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Finding Relief from Fall Allergies


Fall is a fun time of year, but for many people it is full of allergy triggers that make their breathing problems worse. From leaves and hay to moldy pumpkins and smoky bonfires, hazards are lurking. The biggest fall culprits are weeds and molds that can lead to nasal congestion, runny nose, sneezing and itchy, watery eyes.

Dr. Santos offers tips to deal with fall allergies.

“The end of summer is not necessarily a time of allergy relief for many people. Up to 75 percent of spring allergy sufferers are also allergic to weed pollens, especially ragweed, which pollinate during the fall months,” said Carah Santos, MD, pediatric allergist with National Jewish Health for Kids. “Additionally, fall is ripe for mold to be found in areas where common and popular outdoor activities abound.”

Ragweed pollen can travel up to 400 miles, causing allergy symptoms for those nowhere near the plant. Meanwhile, mold spores thrive in damp outdoor spaces and can be found in jack-o-lanterns, corn mazes, piles of leaves, hay rides, apple orchards and playground mulch.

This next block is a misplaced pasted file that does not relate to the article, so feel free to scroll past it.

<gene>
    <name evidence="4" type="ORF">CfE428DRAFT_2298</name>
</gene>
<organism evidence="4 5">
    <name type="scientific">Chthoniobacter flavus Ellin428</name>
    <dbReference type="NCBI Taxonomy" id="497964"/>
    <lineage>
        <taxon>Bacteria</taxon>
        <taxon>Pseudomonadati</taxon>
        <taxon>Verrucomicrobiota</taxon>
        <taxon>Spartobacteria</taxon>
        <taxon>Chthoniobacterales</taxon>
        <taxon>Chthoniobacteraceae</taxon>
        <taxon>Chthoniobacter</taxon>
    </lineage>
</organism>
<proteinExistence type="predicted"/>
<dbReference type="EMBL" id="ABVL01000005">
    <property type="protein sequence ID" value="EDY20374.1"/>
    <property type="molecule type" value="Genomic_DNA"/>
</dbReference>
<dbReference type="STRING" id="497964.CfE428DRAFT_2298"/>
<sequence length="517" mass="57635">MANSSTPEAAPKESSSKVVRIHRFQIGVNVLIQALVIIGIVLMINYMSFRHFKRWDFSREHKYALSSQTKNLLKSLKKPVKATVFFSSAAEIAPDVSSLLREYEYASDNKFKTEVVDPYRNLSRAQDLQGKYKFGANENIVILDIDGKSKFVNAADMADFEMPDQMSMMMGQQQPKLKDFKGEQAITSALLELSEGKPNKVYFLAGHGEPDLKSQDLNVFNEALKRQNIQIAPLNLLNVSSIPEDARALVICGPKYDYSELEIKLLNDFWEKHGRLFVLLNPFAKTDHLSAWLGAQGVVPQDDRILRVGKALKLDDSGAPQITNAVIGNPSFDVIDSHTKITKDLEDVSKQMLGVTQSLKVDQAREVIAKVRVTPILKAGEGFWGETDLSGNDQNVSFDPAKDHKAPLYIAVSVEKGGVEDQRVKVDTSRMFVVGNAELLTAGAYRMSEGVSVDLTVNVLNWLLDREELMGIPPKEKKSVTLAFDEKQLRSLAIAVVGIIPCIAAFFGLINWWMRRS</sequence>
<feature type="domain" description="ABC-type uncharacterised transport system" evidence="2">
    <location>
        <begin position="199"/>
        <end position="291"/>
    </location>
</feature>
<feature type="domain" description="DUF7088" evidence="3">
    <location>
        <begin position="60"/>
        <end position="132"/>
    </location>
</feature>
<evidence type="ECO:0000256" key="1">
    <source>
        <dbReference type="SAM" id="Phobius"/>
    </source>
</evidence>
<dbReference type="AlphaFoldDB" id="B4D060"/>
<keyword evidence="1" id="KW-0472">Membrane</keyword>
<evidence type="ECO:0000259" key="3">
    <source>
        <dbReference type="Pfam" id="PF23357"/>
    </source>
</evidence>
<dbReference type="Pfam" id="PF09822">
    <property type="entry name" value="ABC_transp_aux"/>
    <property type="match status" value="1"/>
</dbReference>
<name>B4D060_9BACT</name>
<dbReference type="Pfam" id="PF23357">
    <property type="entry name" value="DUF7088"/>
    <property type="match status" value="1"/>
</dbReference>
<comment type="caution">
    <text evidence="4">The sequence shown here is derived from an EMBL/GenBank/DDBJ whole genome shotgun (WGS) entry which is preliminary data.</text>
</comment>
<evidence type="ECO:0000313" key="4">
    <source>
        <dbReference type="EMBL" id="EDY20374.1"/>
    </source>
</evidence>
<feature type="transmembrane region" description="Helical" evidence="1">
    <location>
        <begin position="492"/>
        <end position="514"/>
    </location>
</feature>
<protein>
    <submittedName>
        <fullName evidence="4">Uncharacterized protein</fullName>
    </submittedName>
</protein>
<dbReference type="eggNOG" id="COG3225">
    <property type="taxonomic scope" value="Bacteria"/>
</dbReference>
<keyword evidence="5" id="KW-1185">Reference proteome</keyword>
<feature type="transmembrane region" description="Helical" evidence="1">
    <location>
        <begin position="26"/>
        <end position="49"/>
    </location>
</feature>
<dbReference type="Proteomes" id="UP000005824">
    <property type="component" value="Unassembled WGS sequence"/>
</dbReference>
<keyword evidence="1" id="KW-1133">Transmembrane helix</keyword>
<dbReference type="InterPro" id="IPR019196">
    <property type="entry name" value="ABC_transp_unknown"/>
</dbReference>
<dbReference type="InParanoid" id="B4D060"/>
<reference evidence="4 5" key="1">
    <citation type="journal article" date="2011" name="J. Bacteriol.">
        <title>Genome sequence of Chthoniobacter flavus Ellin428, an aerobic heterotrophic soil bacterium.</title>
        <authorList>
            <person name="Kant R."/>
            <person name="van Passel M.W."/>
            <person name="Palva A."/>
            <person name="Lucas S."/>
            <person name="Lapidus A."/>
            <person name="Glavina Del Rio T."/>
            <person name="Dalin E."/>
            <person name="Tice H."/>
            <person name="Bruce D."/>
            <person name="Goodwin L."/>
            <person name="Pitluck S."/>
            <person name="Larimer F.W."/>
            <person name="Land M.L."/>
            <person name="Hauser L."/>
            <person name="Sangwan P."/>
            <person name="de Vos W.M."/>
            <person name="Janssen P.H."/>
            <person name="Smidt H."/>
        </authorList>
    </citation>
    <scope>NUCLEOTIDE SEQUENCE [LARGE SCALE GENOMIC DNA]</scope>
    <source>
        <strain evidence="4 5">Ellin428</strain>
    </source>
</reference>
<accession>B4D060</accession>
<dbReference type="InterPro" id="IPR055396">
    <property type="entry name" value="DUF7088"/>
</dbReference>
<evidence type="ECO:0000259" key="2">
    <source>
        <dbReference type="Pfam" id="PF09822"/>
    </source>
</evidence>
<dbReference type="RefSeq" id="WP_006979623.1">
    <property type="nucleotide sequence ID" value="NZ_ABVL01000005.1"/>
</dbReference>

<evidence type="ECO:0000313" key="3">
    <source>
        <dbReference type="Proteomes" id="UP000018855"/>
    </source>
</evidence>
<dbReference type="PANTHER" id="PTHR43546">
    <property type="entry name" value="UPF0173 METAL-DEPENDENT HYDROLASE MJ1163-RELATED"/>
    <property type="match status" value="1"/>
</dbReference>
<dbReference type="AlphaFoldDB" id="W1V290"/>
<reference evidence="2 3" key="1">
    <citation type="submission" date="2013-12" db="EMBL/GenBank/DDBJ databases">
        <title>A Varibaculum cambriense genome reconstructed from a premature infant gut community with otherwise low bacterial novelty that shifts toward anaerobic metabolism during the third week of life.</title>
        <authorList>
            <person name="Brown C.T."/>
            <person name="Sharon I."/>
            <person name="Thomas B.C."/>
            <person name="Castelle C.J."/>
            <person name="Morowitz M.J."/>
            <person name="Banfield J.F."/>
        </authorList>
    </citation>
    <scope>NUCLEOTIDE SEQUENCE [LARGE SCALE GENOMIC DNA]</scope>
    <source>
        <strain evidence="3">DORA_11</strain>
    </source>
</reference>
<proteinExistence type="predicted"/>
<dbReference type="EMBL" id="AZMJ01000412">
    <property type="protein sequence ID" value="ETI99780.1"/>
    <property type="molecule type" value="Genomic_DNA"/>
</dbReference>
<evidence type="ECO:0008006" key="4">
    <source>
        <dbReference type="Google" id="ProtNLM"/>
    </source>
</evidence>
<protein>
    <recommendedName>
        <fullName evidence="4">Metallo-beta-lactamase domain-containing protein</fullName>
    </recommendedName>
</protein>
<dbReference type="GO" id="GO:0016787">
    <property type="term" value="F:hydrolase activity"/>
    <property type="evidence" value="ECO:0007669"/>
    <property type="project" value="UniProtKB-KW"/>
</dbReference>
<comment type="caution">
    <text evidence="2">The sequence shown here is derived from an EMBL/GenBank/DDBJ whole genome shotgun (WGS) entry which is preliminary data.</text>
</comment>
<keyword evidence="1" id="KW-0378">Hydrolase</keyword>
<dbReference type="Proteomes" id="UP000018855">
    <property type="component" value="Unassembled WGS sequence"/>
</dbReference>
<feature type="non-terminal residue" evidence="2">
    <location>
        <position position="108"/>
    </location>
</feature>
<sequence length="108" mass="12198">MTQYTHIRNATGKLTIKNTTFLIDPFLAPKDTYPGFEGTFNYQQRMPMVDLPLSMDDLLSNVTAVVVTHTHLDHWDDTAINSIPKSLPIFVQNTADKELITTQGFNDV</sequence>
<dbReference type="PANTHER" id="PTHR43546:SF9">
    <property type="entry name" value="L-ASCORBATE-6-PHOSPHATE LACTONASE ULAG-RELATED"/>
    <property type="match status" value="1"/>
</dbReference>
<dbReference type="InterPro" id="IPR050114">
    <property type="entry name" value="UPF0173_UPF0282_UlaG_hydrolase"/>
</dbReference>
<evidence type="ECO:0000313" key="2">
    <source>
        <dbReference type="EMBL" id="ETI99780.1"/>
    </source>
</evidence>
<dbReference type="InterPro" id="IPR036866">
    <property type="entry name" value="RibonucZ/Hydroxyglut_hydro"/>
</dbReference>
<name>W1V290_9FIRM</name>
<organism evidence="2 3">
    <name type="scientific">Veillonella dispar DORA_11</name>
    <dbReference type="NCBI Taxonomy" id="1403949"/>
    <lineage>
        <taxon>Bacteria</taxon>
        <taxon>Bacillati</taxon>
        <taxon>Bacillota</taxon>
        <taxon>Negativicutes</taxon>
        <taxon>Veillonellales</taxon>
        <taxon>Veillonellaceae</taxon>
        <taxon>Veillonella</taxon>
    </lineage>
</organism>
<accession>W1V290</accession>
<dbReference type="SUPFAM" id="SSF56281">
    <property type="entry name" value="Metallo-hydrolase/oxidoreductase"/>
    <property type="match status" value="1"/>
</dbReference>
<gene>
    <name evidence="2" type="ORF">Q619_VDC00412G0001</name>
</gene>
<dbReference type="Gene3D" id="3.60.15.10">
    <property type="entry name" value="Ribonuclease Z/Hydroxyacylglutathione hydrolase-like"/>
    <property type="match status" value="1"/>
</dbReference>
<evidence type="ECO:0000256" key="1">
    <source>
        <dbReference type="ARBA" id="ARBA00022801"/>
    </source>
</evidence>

Dr. Santos offers the following tips to deal with fall allergies:

Go early and late. Try to avoid going outside and keep windows closed from late-morning to mid-afternoon when weed pollen counts are highest.

Wash away pollens immediately. When you return indoors from raking leaves, exercising or fall outings, immediately shower and change clothes to wash away the allergens from your skin, hair and clothes.

Cover up. If you’re particularly sensitive, wear a mask when raking leaves or using a leaf blower.

Prepare for colder weather. Before turning your heater on for the first time this season, clean the vents and change your air filter to remove mold or other allergens that may be been trapped over the summer.

Be mindful of other irritants. For those with asthma, various irritants from particulate matter in bonfire smoke, wood fireplaces and stoves, and dust collected from stored blankets can be triggers for an asthma attack. 

National Jewish Health is the leading respiratory hospital in the nation. Founded 125 years ago as a nonprofit hospital, National Jewish Health today is the only facility in the world dedicated exclusively to groundbreaking medical research and treatment of children and adults with respiratory, cardiac, immune and related disorders. Patients and families come to National Jewish Health from around the world to receive cutting-edge, comprehensive, coordinated care. To learn more, visit the media resources page.

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